It’s no secret that I’ve recently been through a pretty horrible depression relapse. In all honesty, I can’t remember a lot of it. Apart from a few hours, I have a memory blank of a couple of months. I’ve been talking about it with my flatmate recently, reflecting on the past few months, and things really weren’t great. At the worst of it, I was struggling to talk, or move. My body just shut down.
I’ve been working hard, with the help of some wonderful people, and some new medication, to pull myself out of it.
Over the past few weeks (or maybe months, my concept of time is still a little squiffy) I’ve been very slowly participating in life again. It started very small – a trip down the stairs in the block of flats I live in, a visit to the GP, meeting up with a friend for an hour, but it’s grown, slowly, and I’m beginning to be able to do more things.
This week I went back to work. I haven’t been able to go to work since the end of November. I’m going back very slowly, with a huge amount of help and support from my job and colleagues, and started on just a couple of hours a week. It’s so lovely to be back – it’s great to be back in a routine. It’s amazing to feel useful and productive again. It’s wonderful to begin to feel a little like a person, rather than a shell, a list of symptoms, or a problem to be solved.
I am absolutely exhausted, though! Getting to work requires rather a lot of steps – working out what time to take my medication on an evening, in order to sleep properly and get up on a morning (this one is a bit of a work in progress), washing my hair, putting on some make-up, finding some acceptable clothes (preferably ones not covered in paint… though I did discover some blue acrylic on my skirt yesterday, oops), remembering everything I need to take with me, working out my food for the day, getting out of the flat, getting into the car, finding somewhere to park… all of these things before even getting into the office. They might sound like insignificant, fairly everyday activities, but depression makes everything more hard work. It makes everything take a more-than-would-be-usual amount of energy, and if that wasn’t bad enough, it also depletes your energy, so even before you do anything you’re already working with a reduced energy reserve. All in all, things that are ‘everyday’ to the average joe, can become a real challenge when depression gets involved.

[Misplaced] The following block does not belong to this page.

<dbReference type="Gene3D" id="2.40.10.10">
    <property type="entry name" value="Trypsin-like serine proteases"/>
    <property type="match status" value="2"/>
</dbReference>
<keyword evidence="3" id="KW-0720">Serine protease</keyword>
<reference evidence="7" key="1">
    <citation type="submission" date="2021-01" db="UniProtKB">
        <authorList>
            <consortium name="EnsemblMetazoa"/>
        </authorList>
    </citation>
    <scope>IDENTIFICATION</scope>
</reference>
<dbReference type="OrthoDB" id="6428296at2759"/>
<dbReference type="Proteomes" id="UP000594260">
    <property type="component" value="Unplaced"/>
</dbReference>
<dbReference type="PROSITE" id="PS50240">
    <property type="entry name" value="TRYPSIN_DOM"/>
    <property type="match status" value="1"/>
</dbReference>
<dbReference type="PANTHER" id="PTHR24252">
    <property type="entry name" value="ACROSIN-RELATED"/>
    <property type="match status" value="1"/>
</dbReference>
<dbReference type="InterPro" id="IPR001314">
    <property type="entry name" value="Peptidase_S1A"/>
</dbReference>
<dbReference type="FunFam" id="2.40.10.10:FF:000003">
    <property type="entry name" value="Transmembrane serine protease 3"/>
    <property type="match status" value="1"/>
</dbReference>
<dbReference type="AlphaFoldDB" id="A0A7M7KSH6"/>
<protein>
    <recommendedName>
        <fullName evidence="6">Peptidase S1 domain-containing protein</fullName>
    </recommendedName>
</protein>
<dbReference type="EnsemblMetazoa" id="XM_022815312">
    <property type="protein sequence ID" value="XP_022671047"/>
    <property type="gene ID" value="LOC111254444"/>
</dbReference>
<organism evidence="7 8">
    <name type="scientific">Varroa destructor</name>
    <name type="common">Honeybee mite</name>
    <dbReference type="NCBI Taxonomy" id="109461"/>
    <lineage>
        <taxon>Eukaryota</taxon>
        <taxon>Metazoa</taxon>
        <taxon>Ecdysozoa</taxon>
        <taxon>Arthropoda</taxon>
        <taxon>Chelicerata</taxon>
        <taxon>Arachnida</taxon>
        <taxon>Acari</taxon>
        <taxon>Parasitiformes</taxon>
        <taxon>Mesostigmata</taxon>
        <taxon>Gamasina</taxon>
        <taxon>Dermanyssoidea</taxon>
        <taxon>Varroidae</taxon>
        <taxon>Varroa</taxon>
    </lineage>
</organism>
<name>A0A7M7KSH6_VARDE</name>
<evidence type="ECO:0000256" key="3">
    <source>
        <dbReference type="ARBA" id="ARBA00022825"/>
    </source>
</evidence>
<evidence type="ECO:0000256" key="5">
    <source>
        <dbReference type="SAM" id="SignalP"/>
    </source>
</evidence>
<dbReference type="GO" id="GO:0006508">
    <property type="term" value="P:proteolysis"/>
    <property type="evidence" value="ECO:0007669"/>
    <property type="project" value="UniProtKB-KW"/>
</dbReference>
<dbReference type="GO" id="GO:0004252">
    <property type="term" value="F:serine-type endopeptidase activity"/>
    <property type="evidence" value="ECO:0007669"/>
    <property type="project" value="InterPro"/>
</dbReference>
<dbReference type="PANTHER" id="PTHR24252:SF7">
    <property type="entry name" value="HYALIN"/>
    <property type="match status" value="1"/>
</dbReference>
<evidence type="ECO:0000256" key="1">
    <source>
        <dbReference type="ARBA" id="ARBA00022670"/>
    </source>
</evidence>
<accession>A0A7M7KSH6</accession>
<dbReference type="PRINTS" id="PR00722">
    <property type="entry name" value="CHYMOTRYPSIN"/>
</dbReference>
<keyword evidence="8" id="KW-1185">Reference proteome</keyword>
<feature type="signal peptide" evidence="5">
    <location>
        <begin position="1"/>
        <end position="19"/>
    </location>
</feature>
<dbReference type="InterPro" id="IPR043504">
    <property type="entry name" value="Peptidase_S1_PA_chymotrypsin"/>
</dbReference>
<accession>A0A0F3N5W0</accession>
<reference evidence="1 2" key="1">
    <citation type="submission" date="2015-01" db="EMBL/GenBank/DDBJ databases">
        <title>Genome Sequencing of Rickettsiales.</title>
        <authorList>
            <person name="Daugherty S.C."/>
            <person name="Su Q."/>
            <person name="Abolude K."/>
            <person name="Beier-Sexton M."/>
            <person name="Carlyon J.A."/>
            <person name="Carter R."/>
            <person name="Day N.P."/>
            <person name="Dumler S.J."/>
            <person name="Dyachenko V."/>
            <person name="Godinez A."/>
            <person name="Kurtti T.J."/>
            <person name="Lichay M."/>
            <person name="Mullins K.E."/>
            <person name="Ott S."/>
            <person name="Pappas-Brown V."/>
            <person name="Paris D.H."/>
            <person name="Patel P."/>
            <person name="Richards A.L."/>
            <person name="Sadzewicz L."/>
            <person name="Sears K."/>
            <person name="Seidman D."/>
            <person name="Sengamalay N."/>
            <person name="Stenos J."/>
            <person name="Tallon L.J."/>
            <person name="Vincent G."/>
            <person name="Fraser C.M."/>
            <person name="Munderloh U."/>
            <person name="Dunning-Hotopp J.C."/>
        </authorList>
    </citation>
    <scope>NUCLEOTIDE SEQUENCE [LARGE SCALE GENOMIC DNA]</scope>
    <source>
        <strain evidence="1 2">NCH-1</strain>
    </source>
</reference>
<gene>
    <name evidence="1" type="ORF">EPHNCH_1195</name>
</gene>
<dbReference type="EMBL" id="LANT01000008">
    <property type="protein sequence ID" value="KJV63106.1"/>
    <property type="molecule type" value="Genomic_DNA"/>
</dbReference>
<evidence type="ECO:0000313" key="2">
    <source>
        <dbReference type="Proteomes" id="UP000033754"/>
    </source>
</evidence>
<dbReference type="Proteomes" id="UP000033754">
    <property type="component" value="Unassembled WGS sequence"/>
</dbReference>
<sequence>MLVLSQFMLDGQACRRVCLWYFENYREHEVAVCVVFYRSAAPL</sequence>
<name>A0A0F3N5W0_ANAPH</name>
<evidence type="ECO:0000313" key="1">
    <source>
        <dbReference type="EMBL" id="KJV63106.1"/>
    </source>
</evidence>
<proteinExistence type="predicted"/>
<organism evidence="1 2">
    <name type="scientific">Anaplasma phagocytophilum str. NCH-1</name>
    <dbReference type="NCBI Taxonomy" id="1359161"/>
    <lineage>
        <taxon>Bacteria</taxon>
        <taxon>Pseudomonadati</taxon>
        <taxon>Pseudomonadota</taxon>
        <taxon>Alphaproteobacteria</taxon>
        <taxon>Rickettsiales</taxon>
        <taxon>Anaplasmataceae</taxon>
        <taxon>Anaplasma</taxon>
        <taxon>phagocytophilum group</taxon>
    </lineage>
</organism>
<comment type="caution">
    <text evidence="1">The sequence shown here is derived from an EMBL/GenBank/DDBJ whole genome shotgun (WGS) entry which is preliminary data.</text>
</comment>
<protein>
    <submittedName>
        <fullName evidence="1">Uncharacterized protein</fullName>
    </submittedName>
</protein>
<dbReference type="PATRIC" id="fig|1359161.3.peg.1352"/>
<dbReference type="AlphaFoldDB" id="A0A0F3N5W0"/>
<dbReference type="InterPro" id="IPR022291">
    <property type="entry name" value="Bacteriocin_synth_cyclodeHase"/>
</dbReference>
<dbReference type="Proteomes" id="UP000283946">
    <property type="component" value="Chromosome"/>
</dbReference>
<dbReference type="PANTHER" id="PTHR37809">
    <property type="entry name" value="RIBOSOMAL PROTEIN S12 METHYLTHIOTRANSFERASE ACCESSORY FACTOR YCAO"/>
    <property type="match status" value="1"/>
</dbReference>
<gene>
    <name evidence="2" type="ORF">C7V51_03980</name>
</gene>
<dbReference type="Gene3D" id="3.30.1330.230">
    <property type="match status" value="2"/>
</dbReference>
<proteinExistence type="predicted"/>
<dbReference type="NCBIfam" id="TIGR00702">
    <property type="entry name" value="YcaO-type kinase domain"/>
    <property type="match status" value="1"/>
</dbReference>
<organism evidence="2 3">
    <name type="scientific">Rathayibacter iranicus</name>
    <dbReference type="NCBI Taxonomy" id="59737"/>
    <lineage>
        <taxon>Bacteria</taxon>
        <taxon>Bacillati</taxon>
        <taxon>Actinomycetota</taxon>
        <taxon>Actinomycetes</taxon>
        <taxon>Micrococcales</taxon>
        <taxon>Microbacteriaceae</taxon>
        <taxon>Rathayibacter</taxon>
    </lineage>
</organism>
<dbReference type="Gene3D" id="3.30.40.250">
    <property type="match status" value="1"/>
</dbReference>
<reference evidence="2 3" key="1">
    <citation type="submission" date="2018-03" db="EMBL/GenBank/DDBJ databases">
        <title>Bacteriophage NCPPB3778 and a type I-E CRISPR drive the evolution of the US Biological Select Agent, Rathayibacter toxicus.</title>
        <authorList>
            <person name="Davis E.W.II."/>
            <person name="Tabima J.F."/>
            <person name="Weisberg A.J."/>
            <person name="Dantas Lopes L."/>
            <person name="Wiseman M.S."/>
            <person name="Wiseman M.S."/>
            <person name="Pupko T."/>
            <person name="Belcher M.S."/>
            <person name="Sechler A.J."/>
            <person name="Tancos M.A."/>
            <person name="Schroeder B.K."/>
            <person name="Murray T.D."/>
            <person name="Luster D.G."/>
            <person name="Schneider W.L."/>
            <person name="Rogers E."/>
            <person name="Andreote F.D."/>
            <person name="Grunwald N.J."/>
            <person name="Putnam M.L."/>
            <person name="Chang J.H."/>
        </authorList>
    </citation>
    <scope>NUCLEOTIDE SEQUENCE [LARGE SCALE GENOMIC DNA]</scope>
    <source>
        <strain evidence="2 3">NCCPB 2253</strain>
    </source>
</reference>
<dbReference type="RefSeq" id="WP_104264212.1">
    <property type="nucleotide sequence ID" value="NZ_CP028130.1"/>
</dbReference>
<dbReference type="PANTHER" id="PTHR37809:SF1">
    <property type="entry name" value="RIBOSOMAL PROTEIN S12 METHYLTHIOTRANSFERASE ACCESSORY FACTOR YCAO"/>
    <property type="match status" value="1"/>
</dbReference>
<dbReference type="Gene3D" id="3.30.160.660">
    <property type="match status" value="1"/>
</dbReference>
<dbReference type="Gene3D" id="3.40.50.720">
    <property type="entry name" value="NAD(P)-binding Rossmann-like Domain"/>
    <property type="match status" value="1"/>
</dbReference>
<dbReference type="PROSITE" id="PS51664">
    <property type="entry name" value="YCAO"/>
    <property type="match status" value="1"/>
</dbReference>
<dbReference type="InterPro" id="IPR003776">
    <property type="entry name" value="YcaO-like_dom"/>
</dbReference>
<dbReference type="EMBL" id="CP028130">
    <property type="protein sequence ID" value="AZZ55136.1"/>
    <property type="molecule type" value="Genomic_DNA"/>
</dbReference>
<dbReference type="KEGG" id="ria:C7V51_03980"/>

Today is being spent in my PJs, doing the things I did to do from the comfort of a big blanket and some daytime TV. I am completely worn out.
I find myself getting frustrated. I want to be better. I want to be able to do things. I want to be able to work full time, to see my friends and family, and to keep up with my hobbies. I want to be active and productive. I want to be able to drive here, there, and everywhere. I want to be able to volunteer again. I want to be the person I have been in the past.
The reality is, though, I can’t do that. My body isn’t well enough, my mind isn’t well enough, and there’s little I can do about that other than keep trying to manage what I can.
I’m slowly poking my head out of a big, black, hole. I’m slowly trying to do things again. But I’m not ‘well’. I’m better than I was but I’m not ‘better’.
I have an illness, and I am trying to accept that (for now, at least), I have to work within the limitations of that illness. Hopefully, one day, I will be able to do more of the things that I want to do, but it’s going to take time. For now, I will keep trying to do the little things, keep working on recovery, and keep trying to reacquaint myself with life, bit by bit.